What was the day-to-day spoken language during the times of Ramayana (reign of Lord Rama) and Mahabharata?

If I'm right both of these books were written in Sanskrit, and then were translated thousands of times in different languages but was Sanskrit the language the common folk used to converse in their day-to-day life? If common folk used some other easy language was that similar to the language used by elites of the society ex: people living or working in the palace of kingdoms of that time.

2 Answers 2


This is a very complex question. I am not an expert, but here is my initial research:

The earliest text of the Ramayana seems to be ~11th century CE, but it has been proposed that it predates the Mahabharata ~8th/9th century BCE, with the oldest surviving text fragments ~400 BCE.

Looking at the roots of Hindi I found Shauraseni and Apabhranśa...

However, the Sanskrit wiki has a nice section on coexistence with vernacular languages:

According to Sanskrit linguist Madhav Deshpande, when the term "Sanskrit" arose it was not considered a separate language, but rather as a particularly refined or perfected manner of speaking. Knowledge of Sanskrit was a marker of social class and educational attainment in ancient India, and the language was taught mainly to members of the higher castes through the close analysis of Vyākaraṇins such as Pāṇini and Patanjali, who exhorted proper Sanskrit at all times, especially during ritual. Sanskrit, as the learned language of Ancient India, thus existed alongside the vernacular Prakrits, which were Middle Indo-Aryan languages. However, linguistic change led to an eventual loss of mutual intelligibility.

A rock inscription at Junagadh added around 150 CE by Mahakshatrap Rudradaman I, the Saka (Scythian) ruler of Malwa, has been described as "the earliest known Sanscrit inscription of any extent", as the Ashokan and other early inscriptions were in Prakrit of various forms. This "unexpected resurgence as a language of contemporary record" is a sign of a "brahminical renaissance", which continued through the Gupta period, expanding the usage of Sanscrit.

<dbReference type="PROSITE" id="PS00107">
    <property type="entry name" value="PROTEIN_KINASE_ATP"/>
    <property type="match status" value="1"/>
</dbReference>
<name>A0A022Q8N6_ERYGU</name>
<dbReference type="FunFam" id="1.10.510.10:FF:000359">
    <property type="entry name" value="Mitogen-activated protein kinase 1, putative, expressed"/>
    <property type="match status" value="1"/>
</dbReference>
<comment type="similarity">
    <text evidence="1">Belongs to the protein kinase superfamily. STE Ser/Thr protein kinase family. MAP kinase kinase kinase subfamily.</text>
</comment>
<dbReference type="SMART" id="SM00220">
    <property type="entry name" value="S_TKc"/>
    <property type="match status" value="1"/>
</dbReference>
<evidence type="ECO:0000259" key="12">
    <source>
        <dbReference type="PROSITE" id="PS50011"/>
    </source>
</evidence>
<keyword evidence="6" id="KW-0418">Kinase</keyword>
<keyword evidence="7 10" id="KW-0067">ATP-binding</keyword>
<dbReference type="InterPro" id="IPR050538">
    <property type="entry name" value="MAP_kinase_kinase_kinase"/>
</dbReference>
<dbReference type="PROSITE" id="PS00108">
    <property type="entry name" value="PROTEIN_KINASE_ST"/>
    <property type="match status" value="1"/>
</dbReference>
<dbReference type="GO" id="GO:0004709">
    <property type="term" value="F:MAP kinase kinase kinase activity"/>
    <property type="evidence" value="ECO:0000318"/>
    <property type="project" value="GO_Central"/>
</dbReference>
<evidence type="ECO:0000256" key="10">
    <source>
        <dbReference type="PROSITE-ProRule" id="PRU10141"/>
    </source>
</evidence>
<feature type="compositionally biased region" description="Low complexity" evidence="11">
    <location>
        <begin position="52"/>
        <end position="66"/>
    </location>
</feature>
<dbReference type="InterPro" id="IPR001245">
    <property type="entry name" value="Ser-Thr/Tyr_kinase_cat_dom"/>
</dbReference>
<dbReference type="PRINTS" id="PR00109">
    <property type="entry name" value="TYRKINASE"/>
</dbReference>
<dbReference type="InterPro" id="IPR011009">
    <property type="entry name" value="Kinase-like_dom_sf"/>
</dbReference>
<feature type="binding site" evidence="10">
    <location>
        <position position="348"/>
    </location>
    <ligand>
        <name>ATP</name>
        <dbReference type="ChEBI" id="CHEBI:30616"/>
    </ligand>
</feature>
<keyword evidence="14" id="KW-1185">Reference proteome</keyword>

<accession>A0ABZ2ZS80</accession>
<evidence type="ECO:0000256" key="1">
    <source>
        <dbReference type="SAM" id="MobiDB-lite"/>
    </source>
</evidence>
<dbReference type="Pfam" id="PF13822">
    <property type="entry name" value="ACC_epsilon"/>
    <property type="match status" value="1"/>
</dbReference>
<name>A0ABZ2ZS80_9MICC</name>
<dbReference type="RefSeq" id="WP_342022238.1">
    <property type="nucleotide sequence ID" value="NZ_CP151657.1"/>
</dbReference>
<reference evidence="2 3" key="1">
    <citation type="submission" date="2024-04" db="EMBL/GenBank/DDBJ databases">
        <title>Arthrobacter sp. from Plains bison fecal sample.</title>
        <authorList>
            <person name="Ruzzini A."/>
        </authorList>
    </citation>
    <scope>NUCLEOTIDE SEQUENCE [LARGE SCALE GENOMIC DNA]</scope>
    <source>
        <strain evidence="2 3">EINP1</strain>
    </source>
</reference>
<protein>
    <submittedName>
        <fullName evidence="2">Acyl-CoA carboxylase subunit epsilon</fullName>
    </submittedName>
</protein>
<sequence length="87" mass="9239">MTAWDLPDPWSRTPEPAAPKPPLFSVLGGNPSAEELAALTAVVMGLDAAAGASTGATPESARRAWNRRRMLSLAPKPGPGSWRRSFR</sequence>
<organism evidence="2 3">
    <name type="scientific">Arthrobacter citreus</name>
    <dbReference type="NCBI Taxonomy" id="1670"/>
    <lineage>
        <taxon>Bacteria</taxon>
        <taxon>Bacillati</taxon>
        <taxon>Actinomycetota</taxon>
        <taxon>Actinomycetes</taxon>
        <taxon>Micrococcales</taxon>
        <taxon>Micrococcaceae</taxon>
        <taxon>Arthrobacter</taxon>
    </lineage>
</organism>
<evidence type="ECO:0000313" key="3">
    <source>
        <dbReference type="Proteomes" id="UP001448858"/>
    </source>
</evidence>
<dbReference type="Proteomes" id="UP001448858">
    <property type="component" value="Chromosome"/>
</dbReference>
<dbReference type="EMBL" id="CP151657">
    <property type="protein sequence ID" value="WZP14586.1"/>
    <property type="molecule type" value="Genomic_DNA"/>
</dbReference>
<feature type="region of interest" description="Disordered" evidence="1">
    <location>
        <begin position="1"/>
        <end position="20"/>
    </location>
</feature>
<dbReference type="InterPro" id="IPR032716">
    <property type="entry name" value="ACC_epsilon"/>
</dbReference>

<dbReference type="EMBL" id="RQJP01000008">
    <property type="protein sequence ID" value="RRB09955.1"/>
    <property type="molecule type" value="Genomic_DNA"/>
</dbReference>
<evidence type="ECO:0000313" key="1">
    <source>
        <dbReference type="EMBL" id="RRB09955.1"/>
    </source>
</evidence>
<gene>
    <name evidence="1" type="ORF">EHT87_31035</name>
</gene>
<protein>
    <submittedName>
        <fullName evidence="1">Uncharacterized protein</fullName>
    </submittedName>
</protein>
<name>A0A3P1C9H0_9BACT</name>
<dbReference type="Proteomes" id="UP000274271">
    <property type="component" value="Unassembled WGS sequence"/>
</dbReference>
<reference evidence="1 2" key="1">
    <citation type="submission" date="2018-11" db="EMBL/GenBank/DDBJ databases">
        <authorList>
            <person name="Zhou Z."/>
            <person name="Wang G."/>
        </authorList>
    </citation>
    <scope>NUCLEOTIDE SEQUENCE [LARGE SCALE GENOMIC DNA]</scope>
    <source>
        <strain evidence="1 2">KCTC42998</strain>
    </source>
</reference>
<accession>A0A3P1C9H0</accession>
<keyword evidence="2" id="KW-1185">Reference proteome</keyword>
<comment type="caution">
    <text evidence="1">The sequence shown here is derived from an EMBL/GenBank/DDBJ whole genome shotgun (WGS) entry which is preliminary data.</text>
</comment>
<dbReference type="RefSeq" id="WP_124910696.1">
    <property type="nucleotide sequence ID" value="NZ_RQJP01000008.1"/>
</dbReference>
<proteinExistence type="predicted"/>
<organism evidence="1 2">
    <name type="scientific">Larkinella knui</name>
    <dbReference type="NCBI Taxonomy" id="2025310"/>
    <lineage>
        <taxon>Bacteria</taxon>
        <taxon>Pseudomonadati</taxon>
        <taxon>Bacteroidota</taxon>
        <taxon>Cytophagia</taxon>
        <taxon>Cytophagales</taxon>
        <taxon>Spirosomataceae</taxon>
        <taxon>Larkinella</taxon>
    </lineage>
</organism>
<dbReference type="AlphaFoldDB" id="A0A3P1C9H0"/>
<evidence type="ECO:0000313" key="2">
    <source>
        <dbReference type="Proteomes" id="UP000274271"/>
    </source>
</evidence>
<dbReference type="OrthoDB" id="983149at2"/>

This led me to conclude:

  • It seems not unlikely that the common language of the times was Prakrit, a term for any of several Middle Indo-Aryan languages formerly spoken in India.

The Middle Indo-Aryan (MIA) stage in the evolution of Indo-Aryan languages is thought to have spanned more than a millennium between 600 BCE and 1000 CE, and is often divided into three major subdivisions.

The Middle Indo-Aryan languages are younger than the Old Indo-Aryan languages but were contemporaneous with the use of Classical Sanskrit, an Old Indo-Aryan language used for literary purposes

  • It seems not unlikely that Old Indo-Aryan is the original linguistic source.

The earliest evidence of the group is from Vedic and Mitanni-Aryan. Vedic has been used in the ancient preserved religious hymns, the foundational canon of Hinduism known as the Vedas. Mitanni-Aryan is of similar age to the language of the Rigveda, but the only evidence of it is a few proper names and specialized loanwords. The language of the Vedas - commonly referred to as "Vedic Sanskrit" by modern scholars - is only marginally different from reconstructed Proto-Indo-Aryan.

From the Vedic, "Sanskrit" (literally "put together", meaning perfected or elaborated) developed as the prestige language of culture, science and religion, as well as the court, theatre, etc. Sanskrit is, by convention, referred to by modern scholars as 'Classical Sanskrit' in contradistinction to the so-called 'Vedic Sanskrit', which is largely intelligible to Sanskrit speakers.

See also: the Fifth Veda


Sanskrit - is the primary liturgical language of Hinduism; a philosophical language of Hinduism, Sikhism, Buddhism, and Jainism; and a literary language and lingua franca for the educated of ancient and medieval India.

Vedic Sanskrit - is an Indo-European language, more specifically one branch of the Indo-Iranian group. It is the ancient language of the Vedas of Hinduism, texts compiled over the period of the mid-2nd to mid-1st millennium BCE.1 It was orally preserved, predating the advent of Brahmi script by several centuries. Vedic Sanskrit is an archaic language, whose consensus translation has been challenging.

Ancient Indian Languages - the literary tradition of Ancient India clearly goes back more than 3000 years, and during this period was dominated by Sanskrit, first in its Vedic and later in its classical form. By the time Panini’s Grammar had standardised Sanskrit (about 5th century BC), language had developed another branch besides Sanskrit—the language of the masses, Prakrit or Middle Indo-Aryan (though these terms came into use much later).



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